Eventually cars will drive themselves. My neighbor just bought a Tesla and the thing can start itself, open the garage, pull out, and have the car all nice and toasty, so all Mr Grizzly has to do is get in and go. There is no doubt in my mind that in a few years they’ll be driving themselves. Can you imagine once that happens? Auto accidents and drunk drivers will all but be eliminated. Old people, blind people, pre-16 kids will have incredible mobility. Traffic jams will fade away. Commuters will have hundreds of hours of their life back each year. And all this innovation will make some companies tremendous profits and their stocks will skyrocket.
Every year solar panels become more efficient and less expensive. Soon they are going to be as common on roofs as DirecTV dishes. Electricity bills will go down, carbon emissions will drop (also thanks to automated, electric cars from above). The world will benefit and some companies are going to make a killing. Amazing medical advances are happening every day; really smart people at Amazon.com are figuring out how drones are going to change the world; light bulbs are going to last 100 times longer and use 100 times less power; new methods are going to find more oil less expensively.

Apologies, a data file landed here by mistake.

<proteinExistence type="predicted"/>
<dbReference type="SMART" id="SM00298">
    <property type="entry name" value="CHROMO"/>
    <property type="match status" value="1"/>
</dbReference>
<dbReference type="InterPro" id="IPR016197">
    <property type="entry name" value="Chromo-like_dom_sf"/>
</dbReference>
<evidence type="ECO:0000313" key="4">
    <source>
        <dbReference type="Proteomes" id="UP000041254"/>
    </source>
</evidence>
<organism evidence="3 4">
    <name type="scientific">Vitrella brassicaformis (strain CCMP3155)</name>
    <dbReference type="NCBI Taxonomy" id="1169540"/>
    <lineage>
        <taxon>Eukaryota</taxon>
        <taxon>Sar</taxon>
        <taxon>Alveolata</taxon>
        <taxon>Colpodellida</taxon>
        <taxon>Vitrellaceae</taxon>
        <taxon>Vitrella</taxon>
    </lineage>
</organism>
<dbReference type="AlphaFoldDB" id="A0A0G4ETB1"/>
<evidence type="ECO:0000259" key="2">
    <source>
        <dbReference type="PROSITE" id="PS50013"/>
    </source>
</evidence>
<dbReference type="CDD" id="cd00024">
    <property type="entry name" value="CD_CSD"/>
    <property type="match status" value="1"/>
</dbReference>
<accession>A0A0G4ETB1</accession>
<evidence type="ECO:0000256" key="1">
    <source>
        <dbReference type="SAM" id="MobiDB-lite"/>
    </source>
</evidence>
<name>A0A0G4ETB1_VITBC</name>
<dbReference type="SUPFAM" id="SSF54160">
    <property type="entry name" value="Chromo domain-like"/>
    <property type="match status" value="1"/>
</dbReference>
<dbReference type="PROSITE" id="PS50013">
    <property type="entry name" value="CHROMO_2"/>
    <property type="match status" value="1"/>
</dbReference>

I’m going to be wrong on nearly all the details I listed above, but I truly believe that I am going to be right on the general message that the innovations we have in store for us are going to dazzle our minds. And they’re going to make tons of money for the companies that do them, and tons of money for the investors who own those stocks.
So I respectfully think Professor Schiller is wrong. Investing in stocks is a great investment now and will be a great investment for years to come. In fact, I’m putting my money where my mouth is and have 95% of the Fox’s portfolio in stocks. I would welcome Professor Schiller to respond—he’s always welcome to write a guest post 🙂 . Of course if he does, I will become giddy as a school girl and ask that he pose with me for a picture and then autograph it.
* I’ll be using the Dow Jones Industrial Average in these examples